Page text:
Verity has lived in Trinity Fields all her life. She’s always resisted change. Her home and belongings are a shield, a defence to keep the outside world at bay. But something about the Tilsons piques her interest. Just as her ivy creeps through the shared garden fence, so Verity will work her way into the Tilson family.
And once they realise how formidable she can be, it might well be too late.
Olive by Emma Gannon
Olive is many things. Independent. Adrift. Anxious. Loyal. Kind. She knows her own mind.
And it’s ok that she’s still figuring it all out, navigating her world without a compass. But life comes with expectations, there are choices to be made and – sometimes – stereotypes to fulfil.
So when her best friends’ lives branch away towards marriage and motherhood, leaving the path they’ve always followed together, she starts to question her choices – because life according to Olive looks a little bit different.
The Shadow Friend by Alex North
Twenty-five years ago, troubled teenager Charlie Crabtree committed a shocking and unprovoked murder.
For Paul Adams, it’s a day he’ll never forget. He’s never forgiven himself for his part in what happened to his friend and classmate. He’s never gone back home. But when his elderly mother has a fall, it’s finally time to stop running.
It’s not long before things start to go wrong. A copycat killer has struck, bringing back painful memories. Paul’s mother insists there’s something in the house. And someone is following him.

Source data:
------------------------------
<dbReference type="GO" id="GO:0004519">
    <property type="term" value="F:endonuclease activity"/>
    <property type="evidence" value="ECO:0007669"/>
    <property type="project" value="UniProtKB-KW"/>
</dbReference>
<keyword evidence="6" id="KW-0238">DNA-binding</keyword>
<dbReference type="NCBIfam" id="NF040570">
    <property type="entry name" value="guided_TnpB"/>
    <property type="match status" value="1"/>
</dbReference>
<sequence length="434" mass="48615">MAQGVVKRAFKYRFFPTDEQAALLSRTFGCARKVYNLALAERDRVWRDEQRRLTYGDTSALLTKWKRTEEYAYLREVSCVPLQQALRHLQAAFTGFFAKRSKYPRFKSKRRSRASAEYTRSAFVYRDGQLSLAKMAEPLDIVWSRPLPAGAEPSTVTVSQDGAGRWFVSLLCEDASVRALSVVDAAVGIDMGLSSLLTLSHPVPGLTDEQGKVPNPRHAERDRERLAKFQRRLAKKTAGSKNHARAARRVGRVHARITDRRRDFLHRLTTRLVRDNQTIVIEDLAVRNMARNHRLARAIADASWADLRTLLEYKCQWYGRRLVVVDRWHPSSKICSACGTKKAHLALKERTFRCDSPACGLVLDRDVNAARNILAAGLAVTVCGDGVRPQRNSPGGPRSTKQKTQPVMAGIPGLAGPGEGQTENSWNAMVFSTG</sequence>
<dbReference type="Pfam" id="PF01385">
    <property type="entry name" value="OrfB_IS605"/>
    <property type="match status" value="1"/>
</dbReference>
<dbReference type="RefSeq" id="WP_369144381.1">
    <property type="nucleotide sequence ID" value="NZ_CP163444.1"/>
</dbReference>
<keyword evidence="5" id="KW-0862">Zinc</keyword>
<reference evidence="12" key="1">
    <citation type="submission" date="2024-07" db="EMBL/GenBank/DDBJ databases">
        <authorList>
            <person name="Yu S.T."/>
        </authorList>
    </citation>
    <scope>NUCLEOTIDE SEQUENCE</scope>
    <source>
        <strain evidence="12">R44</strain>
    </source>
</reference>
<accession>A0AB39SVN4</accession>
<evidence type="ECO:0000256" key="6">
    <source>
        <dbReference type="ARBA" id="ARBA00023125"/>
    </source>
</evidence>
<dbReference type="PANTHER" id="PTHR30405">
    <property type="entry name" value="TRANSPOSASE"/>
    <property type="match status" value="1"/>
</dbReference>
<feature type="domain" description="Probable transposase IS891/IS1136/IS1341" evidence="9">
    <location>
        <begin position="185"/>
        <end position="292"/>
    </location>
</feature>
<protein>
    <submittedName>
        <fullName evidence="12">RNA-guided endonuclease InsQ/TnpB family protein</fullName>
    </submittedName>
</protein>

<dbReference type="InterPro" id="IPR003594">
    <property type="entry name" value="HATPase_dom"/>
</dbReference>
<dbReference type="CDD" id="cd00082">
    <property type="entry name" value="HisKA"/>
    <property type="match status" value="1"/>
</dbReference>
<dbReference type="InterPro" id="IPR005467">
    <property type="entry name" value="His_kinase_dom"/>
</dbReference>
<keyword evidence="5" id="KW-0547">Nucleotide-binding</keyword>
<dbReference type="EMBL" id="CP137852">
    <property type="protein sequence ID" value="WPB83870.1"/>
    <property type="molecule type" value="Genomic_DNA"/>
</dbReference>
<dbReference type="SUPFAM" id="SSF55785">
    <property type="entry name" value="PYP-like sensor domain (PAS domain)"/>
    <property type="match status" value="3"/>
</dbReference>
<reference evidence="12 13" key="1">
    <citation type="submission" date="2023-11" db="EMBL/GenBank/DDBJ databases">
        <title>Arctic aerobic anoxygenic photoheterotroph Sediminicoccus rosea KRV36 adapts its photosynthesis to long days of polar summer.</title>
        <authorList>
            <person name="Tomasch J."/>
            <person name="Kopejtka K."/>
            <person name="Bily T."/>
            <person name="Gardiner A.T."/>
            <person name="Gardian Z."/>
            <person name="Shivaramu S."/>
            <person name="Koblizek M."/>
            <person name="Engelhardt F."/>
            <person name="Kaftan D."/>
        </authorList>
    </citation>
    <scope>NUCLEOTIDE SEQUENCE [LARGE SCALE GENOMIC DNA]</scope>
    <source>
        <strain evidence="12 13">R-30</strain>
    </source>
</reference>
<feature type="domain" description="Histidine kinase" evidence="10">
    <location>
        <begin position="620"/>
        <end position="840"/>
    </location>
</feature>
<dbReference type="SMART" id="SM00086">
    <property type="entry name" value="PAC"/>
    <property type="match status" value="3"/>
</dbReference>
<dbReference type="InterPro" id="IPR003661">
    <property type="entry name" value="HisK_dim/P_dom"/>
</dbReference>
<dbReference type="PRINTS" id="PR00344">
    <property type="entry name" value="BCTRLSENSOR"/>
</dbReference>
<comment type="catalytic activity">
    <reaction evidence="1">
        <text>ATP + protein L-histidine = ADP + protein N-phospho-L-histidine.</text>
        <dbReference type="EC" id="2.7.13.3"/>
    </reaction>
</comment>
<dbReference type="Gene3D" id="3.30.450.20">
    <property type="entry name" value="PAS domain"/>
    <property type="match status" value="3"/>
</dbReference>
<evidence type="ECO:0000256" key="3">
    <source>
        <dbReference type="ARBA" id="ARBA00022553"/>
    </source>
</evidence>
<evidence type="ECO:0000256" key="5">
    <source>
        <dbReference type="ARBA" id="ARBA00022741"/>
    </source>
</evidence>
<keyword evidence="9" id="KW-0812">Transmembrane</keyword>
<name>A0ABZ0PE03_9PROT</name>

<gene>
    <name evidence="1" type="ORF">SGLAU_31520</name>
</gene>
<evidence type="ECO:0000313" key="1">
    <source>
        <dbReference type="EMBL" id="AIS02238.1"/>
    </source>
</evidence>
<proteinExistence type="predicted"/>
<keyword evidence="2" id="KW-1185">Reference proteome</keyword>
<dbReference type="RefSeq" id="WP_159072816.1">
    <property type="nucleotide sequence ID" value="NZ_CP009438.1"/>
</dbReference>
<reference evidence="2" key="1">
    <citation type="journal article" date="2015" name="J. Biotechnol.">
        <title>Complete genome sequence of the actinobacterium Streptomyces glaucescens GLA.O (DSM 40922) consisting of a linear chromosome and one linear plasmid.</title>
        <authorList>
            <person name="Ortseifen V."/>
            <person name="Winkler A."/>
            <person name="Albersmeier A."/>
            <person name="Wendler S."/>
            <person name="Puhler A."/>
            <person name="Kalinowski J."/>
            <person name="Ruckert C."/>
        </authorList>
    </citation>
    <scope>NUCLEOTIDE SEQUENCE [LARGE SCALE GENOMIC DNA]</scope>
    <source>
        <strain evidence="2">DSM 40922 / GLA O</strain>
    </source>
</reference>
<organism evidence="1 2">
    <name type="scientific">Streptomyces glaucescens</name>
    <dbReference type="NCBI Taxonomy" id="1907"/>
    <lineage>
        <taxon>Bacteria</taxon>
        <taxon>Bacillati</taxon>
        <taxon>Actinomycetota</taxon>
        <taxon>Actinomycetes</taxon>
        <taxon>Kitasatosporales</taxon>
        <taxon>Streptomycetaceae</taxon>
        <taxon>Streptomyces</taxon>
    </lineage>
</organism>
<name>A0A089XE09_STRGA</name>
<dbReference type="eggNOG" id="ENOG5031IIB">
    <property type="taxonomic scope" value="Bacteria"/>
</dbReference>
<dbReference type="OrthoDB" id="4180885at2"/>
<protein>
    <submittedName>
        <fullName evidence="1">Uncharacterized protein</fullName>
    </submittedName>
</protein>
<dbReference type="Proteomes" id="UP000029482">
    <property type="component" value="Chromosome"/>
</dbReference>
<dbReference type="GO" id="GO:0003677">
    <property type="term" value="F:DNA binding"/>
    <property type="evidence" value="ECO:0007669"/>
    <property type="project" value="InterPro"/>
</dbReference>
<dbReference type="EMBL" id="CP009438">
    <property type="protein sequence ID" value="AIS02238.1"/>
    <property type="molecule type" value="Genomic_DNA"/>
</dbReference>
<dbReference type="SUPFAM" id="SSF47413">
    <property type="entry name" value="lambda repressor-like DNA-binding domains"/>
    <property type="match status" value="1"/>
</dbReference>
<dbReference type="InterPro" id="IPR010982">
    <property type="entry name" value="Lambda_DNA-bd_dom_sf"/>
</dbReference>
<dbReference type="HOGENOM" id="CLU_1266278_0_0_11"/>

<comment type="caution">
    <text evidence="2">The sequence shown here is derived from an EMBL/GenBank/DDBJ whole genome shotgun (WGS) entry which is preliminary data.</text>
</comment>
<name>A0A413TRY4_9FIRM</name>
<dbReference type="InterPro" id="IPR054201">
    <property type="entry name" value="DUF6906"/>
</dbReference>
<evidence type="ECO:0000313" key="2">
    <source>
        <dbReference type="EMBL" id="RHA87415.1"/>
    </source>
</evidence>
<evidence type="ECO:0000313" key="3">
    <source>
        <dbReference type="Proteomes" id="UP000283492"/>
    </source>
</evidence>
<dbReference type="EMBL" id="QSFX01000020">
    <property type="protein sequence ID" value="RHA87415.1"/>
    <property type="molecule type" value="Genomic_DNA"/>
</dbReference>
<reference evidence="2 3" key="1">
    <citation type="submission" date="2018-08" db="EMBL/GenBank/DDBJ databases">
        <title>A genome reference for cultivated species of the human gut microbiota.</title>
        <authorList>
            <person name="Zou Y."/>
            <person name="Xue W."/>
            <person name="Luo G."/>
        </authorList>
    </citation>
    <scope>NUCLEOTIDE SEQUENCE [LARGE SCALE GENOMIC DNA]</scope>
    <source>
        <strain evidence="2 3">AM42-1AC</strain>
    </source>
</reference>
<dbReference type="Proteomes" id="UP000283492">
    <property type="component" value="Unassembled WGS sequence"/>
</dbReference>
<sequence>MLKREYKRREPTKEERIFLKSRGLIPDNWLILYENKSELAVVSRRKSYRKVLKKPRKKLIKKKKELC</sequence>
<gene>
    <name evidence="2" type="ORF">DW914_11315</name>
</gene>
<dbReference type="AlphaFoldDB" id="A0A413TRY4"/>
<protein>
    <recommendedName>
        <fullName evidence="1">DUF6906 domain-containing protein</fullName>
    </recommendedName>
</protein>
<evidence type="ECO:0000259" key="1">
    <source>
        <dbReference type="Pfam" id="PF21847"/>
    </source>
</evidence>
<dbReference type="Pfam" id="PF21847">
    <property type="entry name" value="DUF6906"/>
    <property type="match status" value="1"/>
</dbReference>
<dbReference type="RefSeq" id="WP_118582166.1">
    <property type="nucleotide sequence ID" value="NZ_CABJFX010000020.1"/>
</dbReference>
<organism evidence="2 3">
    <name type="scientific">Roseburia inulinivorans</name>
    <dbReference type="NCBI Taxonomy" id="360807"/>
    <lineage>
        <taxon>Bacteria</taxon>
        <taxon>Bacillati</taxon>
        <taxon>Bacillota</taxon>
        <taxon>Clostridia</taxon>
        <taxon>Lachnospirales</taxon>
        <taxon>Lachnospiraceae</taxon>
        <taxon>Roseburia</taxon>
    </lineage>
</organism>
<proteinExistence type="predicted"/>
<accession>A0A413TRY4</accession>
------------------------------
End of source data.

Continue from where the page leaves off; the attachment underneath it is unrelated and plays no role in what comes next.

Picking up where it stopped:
Which reminds him of the most unsettling thing about that awful day twenty-five years ago.
The Pull of the Stars by Emma Donoghue
Dublin, 1918. In a country doubly ravaged by war and disease, Nurse Julia Power works at an understaffed hospital in the city centre, where expectant mothers who have come down with an unfamiliar flu are quarantined together. Into Julia’s regimented world step two outsiders: Doctor Kathleen Lynn, on the run from the police, and a young volunteer helper, Bridie Sweeney.
In the darkness and intensity of this tiny ward, over the course of three days, these women change each other’s lives in unexpected ways.
They lose patients to this baffling pandemic, but they also shepherd new life into a fearful world. With tireless tenderness and humanity, carers and mothers alike somehow do their impossible work.
Utopia Avenue by David Mitchell
Utopia Avenue might be the most curious British band you’ve never heard of.
Emerging from London’s psychedelic scene in 1967, folksinger Elf Holloway, blues bassist Dean Moss, guitar virtuoso Jasper de Zoet and jazz drummer Griff Griffin together created a unique sound, with lyrics that captured their turbulent times. The band produced only two albums in two years, yet their musical legacy lives on.
This is the story of Utopia Avenue’s brief, blazing journey from Soho clubs and draughty ballrooms to the promised land of America, just when the Summer of Love was receding into something much darker – a multi-faceted tale of dreams, drugs, love, sexuality, madness and grief; of stardom’s wobbly ladder and fame’s Faustian pact; and of the collision between youthful idealism and jaded reality as the Sixties drew to a close.
Malorie by Josh Malerman
There haven’t been many details released about Malorie just yet, but if it’s anything like Birdbox, we can only imagine how terrifying it will be. Definitely one to add to the TBR pile.